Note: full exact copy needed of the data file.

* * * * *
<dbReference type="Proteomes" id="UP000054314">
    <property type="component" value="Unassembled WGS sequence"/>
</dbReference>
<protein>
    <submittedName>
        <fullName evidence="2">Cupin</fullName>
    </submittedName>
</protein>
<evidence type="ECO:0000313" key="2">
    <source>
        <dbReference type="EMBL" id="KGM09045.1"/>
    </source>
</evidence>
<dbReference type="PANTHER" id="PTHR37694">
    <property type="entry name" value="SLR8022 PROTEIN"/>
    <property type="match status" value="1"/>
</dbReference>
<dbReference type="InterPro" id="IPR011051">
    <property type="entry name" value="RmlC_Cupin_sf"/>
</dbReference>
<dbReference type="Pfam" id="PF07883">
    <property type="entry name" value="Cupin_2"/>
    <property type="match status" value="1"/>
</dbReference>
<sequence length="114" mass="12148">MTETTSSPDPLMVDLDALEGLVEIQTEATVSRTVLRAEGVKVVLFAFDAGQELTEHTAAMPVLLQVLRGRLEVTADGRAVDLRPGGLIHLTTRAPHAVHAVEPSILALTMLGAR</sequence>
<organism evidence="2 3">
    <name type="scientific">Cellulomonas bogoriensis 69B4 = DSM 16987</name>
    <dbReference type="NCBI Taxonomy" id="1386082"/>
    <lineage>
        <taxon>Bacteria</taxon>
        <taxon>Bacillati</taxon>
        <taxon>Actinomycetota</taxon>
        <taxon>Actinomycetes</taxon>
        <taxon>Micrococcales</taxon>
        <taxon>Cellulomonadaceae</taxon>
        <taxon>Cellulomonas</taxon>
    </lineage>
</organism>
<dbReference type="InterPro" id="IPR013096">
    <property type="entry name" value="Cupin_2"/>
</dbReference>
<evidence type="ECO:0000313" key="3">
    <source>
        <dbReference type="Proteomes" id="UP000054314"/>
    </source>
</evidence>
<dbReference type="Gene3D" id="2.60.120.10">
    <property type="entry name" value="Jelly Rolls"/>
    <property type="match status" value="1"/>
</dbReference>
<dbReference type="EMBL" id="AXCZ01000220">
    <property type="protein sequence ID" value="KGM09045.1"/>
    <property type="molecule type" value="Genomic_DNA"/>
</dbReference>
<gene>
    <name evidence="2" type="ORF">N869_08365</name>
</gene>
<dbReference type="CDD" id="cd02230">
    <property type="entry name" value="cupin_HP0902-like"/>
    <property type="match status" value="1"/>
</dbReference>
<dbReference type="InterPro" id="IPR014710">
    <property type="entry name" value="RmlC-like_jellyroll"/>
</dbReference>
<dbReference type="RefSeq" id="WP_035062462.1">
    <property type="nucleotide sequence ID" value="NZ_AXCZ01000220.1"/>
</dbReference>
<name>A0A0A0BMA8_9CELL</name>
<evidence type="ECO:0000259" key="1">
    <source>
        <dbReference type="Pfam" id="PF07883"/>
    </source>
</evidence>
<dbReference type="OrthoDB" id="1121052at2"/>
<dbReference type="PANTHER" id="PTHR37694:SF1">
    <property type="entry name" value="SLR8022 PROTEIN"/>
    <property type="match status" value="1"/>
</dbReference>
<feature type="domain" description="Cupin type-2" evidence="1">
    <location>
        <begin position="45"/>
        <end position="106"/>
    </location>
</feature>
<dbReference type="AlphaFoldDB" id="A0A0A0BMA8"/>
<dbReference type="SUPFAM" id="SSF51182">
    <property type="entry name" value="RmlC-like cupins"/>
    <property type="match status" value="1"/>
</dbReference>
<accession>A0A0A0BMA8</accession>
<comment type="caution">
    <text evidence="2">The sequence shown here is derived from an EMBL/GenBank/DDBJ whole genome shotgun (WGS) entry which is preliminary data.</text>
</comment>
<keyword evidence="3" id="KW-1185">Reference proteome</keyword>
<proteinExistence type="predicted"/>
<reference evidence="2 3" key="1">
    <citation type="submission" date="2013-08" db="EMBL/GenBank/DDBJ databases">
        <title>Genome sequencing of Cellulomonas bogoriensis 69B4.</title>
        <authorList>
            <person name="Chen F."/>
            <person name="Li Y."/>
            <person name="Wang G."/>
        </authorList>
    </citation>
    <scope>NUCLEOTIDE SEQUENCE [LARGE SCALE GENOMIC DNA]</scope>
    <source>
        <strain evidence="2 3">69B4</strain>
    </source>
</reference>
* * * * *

<dbReference type="Proteomes" id="UP000054314">
    <property type="component" value="Unassembled WGS sequence"/>
</dbReference>
<protein>
    <submittedName>
        <fullName evidence="2">Cupin</fullName>
    </submittedName>
</protein>
<evidence type="ECO:0000313" key="2">
    <source>
        <dbReference type="EMBL" id="KGM09045.1"/>
    </source>
</evidence>
<dbReference type="PANTHER" id="PTHR37694">
    <property type="entry name" value="SLR8022 PROTEIN"/>
    <property type="match status" value="1"/>
</dbReference>
<dbReference type="InterPro" id="IPR011051">
    <property type="entry name" value="RmlC_Cupin_sf"/>
</dbReference>
<dbReference type="Pfam" id="PF07883">
    <property type="entry name" value="Cupin_2"/>
    <property type="match status" value="1"/>
</dbReference>
<sequence length="114" mass="12148">MTETTSSPDPLMVDLDALEGLVEIQTEATVSRTVLRAEGVKVVLFAFDAGQELTEHTAAMPVLLQVLRGRLEVTADGRAVDLRPGGLIHLTTRAPHAVHAVEPSILALTMLGAR</sequence>
<organism evidence="2 3">
    <name type="scientific">Cellulomonas bogoriensis 69B4 = DSM 16987</name>
    <dbReference type="NCBI Taxonomy" id="1386082"/>
    <lineage>
        <taxon>Bacteria</taxon>
        <taxon>Bacillati</taxon>
        <taxon>Actinomycetota</taxon>
        <taxon>Actinomycetes</taxon>
        <taxon>Micrococcales</taxon>
        <taxon>Cellulomonadaceae</taxon>
        <taxon>Cellulomonas</taxon>
    </lineage>
</organism>
<dbReference type="InterPro" id="IPR013096">
    <property type="entry name" value="Cupin_2"/>
</dbReference>
<evidence type="ECO:0000313" key="3">
    <source>
        <dbReference type="Proteomes" id="UP000054314"/>
    </source>
</evidence>
<dbReference type="Gene3D" id="2.60.120.10">
    <property type="entry name" value="Jelly Rolls"/>
    <property type="match status" value="1"/>
</dbReference>
<dbReference type="EMBL" id="AXCZ01000220">
    <property type="protein sequence ID" value="KGM09045.1"/>
    <property type="molecule type" value="Genomic_DNA"/>
</dbReference>
<gene>
    <name evidence="2" type="ORF">N869_08365</name>
</gene>
<dbReference type="CDD" id="cd02230">
    <property type="entry name" value="cupin_HP0902-like"/>
    <property type="match status" value="1"/>
</dbReference>
<dbReference type="InterPro" id="IPR014710">
    <property type="entry name" value="RmlC-like_jellyroll"/>
</dbReference>
<dbReference type="RefSeq" id="WP_035062462.1">
    <property type="nucleotide sequence ID" value="NZ_AXCZ01000220.1"/>
</dbReference>
<name>A0A0A0BMA8_9CELL</name>
<evidence type="ECO:0000259" key="1">
    <source>
        <dbReference type="Pfam" id="PF07883"/>
    </source>
</evidence>
<dbReference type="OrthoDB" id="1121052at2"/>
<dbReference type="PANTHER" id="PTHR37694:SF1">
    <property type="entry name" value="SLR8022 PROTEIN"/>
    <property type="match status" value="1"/>
</dbReference>
<feature type="domain" description="Cupin type-2" evidence="1">
    <location>
        <begin position="45"/>
        <end position="106"/>
    </location>
</feature>
<dbReference type="AlphaFoldDB" id="A0A0A0BMA8"/>
<dbReference type="SUPFAM" id="SSF51182">
    <property type="entry name" value="RmlC-like cupins"/>
    <property type="match status" value="1"/>
</dbReference>
<accession>A0A0A0BMA8</accession>
<comment type="caution">
    <text evidence="2">The sequence shown here is derived from an EMBL/GenBank/DDBJ whole genome shotgun (WGS) entry which is preliminary data.</text>
</comment>
<keyword evidence="3" id="KW-1185">Reference proteome</keyword>
<proteinExistence type="predicted"/>
<reference evidence="2 3" key="1">
    <citation type="submission" date="2013-08" db="EMBL/GenBank/DDBJ databases">
        <title>Genome sequencing of Cellulomonas bogoriensis 69B4.</title>
        <authorList>
            <person name="Chen F."/>
            <person name="Li Y."/>
            <person name="Wang G."/>
        </authorList>
    </citation>
    <scope>NUCLEOTIDE SEQUENCE [LARGE SCALE GENOMIC DNA]</scope>
    <source>
        <strain evidence="2 3">69B4</strain>
    </source>
</reference>